Dinner involved chickpea curry. At the moment, I see no discernable difference between the meat-eaters menu and the vegetarian menu except that the meat-eaters use chicken stock cubes and the vegetarians use vegetable stock cubes.

After dinner, armed with increased knowledge of puffin whereabouts, we set off to visit the puffins again. A slippery scramble up the side of the cliff led us to puffins; one was in the standard pose with fish dangling from its beak. The way down was even more slippery, with little or no footholds. I used the inelegant method of sliding down on my backside while Mel used all his rock climbing techniques to remain upright.

Monday, August 2, 2004

I settled up my hotel bill and headed for the bus terminal. At last the Earthwatch adventure finally begins.

By 8:15 a.m., we had all arrived at the BSI bus terminal and bought our tickets to Vik, which is the projects' rendezvous point. We met the two remaining members of the team at the bus terminal—Elanir from Brazil and Tatyana from Moscow. It turned out to be quite an international group.

Judging by the amount of luggage Mel had with him, I think he decided to pack for every contingency. He had almost as much luggage as the rest of us combined; well, maybe that's a slight exaggeration.

The journey took 3½ hours as the bus stopped off along the way to pick up and drop off passengers. We passed wonderful views of waterfalls cascading over shear drops, icecaps, and washout plains.
We were met at the Vik gas station by Andy Russell and Nigel Cassidy, two of the principal investigators (PIs) for the project. They were relieved that the whole team arrived, including all associated luggage. Apparently this is quite unusual.

Camp was close by, and our tents were all lined in a row. They were on high ground and protected by shrubs on one side and old sea cliffs on the other. We settled into our tents and then had a bite to eat in the kitchen tent.

We began the project with introductions. Andy then gave us an overview of the project, which included a risk assessment. The risk analysis included what to do in the event of earthquakes, volcanic eruptions, and associated floods and skua attacks, amongst other things.

The group also included PI Nigel Mountney, two Ph.D. students—Rob Duller and Andy Gregory—and university student Kay who was doing her third year dissertation for geography.

After the preliminary talk, we all piled into the two project land rovers, named Randy and Leo, and headed for Solheimajokull (jokull is Icelandic for glacier) for a lesson in glaciology. Solheimajokull is one of the glaciers that forms part of the Myrdalsjokull icecap. Most glaciers I had seen before were quite pristine. Solheimajokull was very dirty, with lots of black volcanic material having been dumped on it in prior eruptions.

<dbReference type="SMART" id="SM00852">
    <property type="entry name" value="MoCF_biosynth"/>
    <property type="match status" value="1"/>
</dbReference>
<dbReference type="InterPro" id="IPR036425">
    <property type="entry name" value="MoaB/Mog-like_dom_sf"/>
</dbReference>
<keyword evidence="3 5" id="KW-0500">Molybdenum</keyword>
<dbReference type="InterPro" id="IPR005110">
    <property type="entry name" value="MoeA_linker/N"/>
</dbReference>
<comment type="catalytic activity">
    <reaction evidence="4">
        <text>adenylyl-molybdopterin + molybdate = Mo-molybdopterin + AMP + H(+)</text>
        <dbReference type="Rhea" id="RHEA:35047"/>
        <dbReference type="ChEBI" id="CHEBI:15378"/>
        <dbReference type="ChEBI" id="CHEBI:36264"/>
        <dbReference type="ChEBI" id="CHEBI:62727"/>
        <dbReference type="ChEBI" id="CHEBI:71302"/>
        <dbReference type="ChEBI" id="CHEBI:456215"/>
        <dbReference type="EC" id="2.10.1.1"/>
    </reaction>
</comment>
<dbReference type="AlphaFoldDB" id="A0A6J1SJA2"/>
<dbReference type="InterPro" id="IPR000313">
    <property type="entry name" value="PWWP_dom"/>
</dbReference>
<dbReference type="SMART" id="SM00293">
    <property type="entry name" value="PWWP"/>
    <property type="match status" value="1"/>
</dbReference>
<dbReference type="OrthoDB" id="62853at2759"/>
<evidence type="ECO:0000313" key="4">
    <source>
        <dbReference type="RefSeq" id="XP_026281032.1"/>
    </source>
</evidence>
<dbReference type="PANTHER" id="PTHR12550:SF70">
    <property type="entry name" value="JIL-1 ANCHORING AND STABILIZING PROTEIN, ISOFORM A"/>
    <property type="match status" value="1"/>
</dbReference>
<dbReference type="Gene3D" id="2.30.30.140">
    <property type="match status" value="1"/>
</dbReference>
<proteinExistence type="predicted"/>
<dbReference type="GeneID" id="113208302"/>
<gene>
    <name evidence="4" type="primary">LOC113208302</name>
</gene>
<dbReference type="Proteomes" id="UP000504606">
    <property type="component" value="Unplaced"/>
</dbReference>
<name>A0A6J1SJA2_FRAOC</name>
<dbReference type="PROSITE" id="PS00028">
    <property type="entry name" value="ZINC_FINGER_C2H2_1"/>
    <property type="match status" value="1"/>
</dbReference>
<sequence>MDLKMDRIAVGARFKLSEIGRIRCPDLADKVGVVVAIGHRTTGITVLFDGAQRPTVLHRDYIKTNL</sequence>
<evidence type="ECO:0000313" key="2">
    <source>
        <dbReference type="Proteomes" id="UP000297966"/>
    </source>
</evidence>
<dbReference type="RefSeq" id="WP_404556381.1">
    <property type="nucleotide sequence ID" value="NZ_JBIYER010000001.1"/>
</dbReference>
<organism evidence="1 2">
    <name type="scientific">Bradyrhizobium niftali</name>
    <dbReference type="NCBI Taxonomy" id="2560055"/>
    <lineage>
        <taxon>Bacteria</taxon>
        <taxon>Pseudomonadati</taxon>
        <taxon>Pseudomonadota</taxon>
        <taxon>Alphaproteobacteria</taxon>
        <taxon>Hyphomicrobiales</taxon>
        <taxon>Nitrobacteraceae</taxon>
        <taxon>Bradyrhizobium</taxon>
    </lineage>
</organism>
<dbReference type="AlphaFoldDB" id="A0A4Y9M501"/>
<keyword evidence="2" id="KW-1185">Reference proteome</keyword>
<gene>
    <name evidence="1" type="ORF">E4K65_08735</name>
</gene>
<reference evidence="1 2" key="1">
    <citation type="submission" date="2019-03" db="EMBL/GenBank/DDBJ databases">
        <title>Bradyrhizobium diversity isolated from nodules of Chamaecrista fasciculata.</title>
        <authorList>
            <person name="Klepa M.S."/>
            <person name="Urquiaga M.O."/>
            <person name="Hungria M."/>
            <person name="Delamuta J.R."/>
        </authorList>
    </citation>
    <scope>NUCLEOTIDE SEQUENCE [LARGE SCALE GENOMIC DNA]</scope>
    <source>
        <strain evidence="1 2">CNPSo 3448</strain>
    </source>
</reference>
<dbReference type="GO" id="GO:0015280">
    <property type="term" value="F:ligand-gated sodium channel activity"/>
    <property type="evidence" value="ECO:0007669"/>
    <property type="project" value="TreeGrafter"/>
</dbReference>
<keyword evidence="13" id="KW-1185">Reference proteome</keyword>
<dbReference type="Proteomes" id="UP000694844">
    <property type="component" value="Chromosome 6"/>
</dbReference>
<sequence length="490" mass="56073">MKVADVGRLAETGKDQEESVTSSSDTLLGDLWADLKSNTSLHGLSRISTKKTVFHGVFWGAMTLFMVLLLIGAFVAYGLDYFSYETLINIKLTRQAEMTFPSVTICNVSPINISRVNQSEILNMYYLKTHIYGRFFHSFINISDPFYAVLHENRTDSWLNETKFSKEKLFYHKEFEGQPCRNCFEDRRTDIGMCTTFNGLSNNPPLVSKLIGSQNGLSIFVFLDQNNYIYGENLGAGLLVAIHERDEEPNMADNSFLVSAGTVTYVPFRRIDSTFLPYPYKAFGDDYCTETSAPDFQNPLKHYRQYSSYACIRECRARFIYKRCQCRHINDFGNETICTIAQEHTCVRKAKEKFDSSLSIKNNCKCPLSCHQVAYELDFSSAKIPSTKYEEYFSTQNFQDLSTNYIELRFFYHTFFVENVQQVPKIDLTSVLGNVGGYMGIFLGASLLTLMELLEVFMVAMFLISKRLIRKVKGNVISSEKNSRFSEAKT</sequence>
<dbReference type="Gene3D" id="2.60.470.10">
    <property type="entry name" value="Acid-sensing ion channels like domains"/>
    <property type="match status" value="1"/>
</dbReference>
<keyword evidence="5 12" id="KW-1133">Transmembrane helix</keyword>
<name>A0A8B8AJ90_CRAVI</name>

Andy explained how moraines are formed, how to interrupt the movement of the glacier from the moraines, and how volcanic jokulhlaups (sudden release of water from a glacier due to volcanic activity beneath the ice) play an important role in the supply and transportation of sediment. We saw how we could look at the sediment layers and use this to identify the types of action that may have caused the sediment build-up. Sediment layers can be built up in many ways: normal glacier melt-water flow, rainfall events, wind blown, and jokulhlaups. The size of the grains in the sediment and the orientation of the rocks and pebbles to the flow of water all tell their story to these experts.

Back at camp, it had been raining hard and things were getting wet. Dinner, comprised of chili con carne without the carne, was a communal affair with everyone pitching in. When it was time for bed, I discovered that I'm a little out of practice with this whole camping thing. Note to self—it's not a good idea to leave opening your luggage until after dark, especially if you have a combination lock and your flashlight is inside the luggage.

Sunday, August 1, 2004

I met up with four other team members for dinner this evening: Mel; Terry, who works for American Express; Kim, a teacher from New York; and Rob, an Earthwatch fellowship recipient from HSBC London. Two more team members from HSBC will be arriving later tonight. We ate at a restaurant with a fish buffet. Very tasty, but very expensive. All the food in restaurants seems to cost two to three times what they would in Australia.

Saturday, July 31, 2004

I finally got to Reykjavik yesterday evening. Mel Fiel, another Alcoa fellowship participant, called me to arrange dinner for the following evening with some of our fellow team members. I am so glad he was able to make it to Iceland after all the problems he has had getting here over the last couple of years.